Archive for December, 2010

When a friend posted photos of this Christmas craft project to her Flickr stream, I instantly realized it would change my (and my kids’) entire definition of who I am. I would suddenly go from not crafty to crafty.

This, from the woman who failed to make a plaster handprint of her baby as a keepsake (though my mom was helping and we still couldn’t make it happen, so I must come by it naturally), and watched her first gingerbread house crumble like those building on the cliffy shoreline in Inception.

This craft is a winner for three reasons:

1) No need to buy anything. Just grab a stack of magazines that you keep telling yourself you’ll read, but know in your heart that you won’t (I’m looking at you, New Yorkers from 2003).

2) No need for any skill whatsoever, other than being able to fold nicely.

3) Nothing that needs to be dried, or shellacked, or glitter encrusted. Just fold for awhile — and then you’re done!

Oh, you need more detail on the how-to? (Now that I’m feeling all crafty, there might be a smidge of smug in there, too: What, you don’t know how to make a magazine Christmas tree??)

I kid.

Simple open the magazine and fold down the outside corner of the first page into a triangle:

Then fold into another triangle:

There will be a point that goes down below the magazine’s bottom edge. Fold that up, like so:

Now, simply do that for every page in the magazine:

Finally, remove the cover, tape the ends together, and: Voila! Instant Christmas cheer.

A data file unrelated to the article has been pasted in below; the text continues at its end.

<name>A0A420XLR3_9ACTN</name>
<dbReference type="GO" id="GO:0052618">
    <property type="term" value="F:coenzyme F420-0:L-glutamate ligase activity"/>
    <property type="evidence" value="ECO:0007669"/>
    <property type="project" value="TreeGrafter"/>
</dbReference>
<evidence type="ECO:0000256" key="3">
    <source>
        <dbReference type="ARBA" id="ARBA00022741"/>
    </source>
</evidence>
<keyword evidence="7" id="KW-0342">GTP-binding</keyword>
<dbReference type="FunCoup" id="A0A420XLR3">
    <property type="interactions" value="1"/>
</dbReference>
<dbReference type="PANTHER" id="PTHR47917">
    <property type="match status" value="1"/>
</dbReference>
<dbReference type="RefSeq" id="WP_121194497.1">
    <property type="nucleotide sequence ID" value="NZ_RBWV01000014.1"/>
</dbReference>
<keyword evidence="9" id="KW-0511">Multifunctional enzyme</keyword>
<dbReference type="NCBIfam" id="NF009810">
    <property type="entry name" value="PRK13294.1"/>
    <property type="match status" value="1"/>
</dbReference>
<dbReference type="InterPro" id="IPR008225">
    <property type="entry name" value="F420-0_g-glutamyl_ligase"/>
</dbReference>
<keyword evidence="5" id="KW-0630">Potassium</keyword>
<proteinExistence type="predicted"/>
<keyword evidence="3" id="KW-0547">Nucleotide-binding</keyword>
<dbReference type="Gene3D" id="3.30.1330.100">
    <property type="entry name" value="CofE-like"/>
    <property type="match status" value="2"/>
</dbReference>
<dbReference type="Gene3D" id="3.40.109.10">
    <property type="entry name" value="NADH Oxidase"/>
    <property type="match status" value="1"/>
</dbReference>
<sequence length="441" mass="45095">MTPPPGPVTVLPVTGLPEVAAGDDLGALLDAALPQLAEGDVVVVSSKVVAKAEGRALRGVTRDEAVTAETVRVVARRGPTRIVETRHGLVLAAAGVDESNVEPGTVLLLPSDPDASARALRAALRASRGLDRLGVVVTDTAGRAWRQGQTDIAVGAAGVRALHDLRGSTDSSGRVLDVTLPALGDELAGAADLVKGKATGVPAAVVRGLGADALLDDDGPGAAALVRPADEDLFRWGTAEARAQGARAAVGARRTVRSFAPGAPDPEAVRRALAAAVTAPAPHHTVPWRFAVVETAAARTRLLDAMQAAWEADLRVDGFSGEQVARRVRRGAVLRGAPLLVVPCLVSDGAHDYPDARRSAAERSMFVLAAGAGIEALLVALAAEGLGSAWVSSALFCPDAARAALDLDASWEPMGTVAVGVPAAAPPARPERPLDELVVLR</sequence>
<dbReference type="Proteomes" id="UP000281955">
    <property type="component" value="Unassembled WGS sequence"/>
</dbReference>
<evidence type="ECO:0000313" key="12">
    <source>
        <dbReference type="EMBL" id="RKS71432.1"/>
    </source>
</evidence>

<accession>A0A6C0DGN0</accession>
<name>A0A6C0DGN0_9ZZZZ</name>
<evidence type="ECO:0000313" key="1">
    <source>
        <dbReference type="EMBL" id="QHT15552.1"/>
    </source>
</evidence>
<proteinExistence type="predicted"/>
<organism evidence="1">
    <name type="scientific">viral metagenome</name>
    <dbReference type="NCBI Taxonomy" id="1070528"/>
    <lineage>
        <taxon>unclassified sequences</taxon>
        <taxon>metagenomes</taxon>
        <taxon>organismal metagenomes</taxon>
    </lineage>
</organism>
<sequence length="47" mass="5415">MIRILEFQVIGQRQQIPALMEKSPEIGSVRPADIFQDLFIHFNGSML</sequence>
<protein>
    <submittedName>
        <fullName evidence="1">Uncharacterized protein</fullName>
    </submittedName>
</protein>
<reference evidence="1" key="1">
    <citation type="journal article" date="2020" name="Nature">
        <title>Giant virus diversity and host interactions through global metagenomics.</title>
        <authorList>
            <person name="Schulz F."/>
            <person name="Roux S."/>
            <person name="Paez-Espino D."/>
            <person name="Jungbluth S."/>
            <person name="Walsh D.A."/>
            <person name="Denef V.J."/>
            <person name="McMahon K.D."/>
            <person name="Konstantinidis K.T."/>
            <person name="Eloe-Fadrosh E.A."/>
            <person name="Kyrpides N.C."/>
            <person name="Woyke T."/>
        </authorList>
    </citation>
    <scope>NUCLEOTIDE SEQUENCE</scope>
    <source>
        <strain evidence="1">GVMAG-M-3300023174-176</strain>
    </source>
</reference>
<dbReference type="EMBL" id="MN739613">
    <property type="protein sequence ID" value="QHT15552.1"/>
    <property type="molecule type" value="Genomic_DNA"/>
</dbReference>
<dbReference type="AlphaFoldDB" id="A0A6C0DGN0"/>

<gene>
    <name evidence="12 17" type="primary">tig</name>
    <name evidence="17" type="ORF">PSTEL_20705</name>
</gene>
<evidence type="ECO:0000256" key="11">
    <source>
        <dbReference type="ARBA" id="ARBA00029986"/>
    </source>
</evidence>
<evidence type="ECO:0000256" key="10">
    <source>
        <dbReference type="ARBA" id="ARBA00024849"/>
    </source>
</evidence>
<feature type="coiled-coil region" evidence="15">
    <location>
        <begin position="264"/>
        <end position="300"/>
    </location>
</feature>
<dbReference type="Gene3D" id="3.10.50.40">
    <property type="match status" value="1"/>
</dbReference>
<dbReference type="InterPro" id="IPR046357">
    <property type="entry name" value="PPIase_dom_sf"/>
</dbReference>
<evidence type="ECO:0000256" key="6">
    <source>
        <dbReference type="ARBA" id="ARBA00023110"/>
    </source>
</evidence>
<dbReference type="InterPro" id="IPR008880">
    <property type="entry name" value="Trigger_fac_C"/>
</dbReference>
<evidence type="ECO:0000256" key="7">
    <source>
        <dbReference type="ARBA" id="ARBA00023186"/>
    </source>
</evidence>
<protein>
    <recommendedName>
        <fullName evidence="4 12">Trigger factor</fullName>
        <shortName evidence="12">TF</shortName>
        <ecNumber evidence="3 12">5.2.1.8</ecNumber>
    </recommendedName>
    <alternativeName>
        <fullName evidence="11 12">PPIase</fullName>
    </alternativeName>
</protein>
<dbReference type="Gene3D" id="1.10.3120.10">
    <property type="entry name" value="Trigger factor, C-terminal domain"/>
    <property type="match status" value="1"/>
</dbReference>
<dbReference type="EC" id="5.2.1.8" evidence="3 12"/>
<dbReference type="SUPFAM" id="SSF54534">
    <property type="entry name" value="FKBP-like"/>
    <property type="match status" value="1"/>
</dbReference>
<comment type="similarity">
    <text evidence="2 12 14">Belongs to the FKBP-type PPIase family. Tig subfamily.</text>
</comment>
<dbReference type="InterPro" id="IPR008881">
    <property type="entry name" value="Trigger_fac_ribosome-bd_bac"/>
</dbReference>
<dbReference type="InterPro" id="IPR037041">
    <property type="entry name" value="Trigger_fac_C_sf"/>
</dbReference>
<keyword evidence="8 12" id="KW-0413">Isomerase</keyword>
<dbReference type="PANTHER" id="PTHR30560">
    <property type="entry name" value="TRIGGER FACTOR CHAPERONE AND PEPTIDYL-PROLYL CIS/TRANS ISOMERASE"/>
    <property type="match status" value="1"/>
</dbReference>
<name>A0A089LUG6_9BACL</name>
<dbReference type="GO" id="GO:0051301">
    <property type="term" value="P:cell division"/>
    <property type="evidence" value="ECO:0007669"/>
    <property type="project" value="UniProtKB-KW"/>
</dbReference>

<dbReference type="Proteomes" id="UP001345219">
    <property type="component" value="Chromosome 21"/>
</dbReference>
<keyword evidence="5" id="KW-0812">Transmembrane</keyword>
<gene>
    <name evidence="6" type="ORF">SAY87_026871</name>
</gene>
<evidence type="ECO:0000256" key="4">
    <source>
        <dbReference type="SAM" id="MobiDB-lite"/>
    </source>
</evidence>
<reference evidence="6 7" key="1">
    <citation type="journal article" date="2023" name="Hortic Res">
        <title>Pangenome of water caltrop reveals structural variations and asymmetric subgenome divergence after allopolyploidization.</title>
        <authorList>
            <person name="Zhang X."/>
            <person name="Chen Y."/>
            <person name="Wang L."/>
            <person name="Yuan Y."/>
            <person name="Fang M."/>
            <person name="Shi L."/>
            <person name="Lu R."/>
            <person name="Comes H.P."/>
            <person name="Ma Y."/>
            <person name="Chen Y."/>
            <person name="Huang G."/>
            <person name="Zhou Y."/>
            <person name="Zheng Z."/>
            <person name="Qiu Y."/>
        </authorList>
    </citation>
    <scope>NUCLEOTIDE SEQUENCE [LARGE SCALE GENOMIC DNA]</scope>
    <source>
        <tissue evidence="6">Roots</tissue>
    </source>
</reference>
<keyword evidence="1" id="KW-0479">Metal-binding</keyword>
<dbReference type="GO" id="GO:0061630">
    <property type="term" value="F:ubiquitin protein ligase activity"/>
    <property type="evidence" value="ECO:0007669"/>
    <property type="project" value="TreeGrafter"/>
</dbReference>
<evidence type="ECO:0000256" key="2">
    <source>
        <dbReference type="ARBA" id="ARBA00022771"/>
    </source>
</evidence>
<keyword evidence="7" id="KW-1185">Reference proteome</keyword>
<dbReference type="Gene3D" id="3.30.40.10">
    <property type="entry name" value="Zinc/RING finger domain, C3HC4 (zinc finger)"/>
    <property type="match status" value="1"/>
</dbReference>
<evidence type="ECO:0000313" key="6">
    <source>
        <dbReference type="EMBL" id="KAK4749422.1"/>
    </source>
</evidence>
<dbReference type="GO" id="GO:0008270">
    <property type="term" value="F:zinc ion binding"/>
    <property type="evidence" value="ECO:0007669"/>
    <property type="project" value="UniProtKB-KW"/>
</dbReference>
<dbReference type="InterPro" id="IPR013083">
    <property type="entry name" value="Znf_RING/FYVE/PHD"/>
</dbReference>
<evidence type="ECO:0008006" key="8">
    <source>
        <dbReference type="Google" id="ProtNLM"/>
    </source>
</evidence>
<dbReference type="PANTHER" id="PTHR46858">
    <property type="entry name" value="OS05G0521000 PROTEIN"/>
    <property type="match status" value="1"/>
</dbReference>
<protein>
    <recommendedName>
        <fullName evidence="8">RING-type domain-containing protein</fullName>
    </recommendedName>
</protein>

Do a few and trail them down your dining room table for a festive centerpiece, or line them up on the mantel for an added holiday touch.

If, unlike me, you’re good with a spray can, experiment with painting the trees for a more finished or unique look. I love them just like this.

I’ve finally created a Christmas decoration I’m not going to tell people my child made. Having said that, let’s just ignore the fact that this project is intended for a 6-year-old. I like this new-found feeling of craftiness, even if it does come with a side of delusion.


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It’s the time of year when folks gather in the kitchen to prepare traditional treats that only appear around the holidays.

For my family, Christmas wouldn’t be Christmas without peanut butter balls. Easy, delicious, and quick-to-vanish, it’s the annual treat we never quite get enough of — so we look forward to making them every December.

Peanut Butter Balls

  • 1 1/2 cups creamy peanut butter
  • 1/2 cup butter, softened
  • 1 tsp. vanilla
  • 4 cups confectioners sugar
  • 1 12-ounce bag semisweet chocolate chips (always keep a second bag on hand, in case I need to melt a smidge more)

Combine peanut butter, butter, and vanilla by hand in a medium bowl, until relatively smooth. Add confectioners sugar, one cup at a time, and stir. As the mixture becomes stiff, switch to combining with your hands. The finished dough will be dry and crumbly, and will take a bit of work to form into small balls.

Shape the dough into balls and line up on wax paper- or parchment-lined baking sheets. My spheres are relatively small; I can fit 40 on one baking sheet, and fill 2 sheets.

Yes, that’s a lot of peanut butter balls. Your friends and family will be thrilled.

Refrigerate for 30 minutes.

Melt chocolate in a microwave safe bowl, watching carefully so chocolate doesn’t scorch.

Remove balls from refrigerator and dip into chocolate, using a spoon to roll and completely cover each peanut butter ball. Some folks prefer using a toothpick and leaving the top of the peanut butter ball bare; hence the often used name “Buckeyes.” Choose your favorite. My family loves chocolate, so the more, erm, the merrier.

Again, place on baking sheet and refrigerate until firm, about 30 minutes.

You can freeze peanut butter balls or store them in the refrigerator. Warning: peanut butter balls left in the fridge tend to disappear faster.

Happy, happy! Merry, merry!

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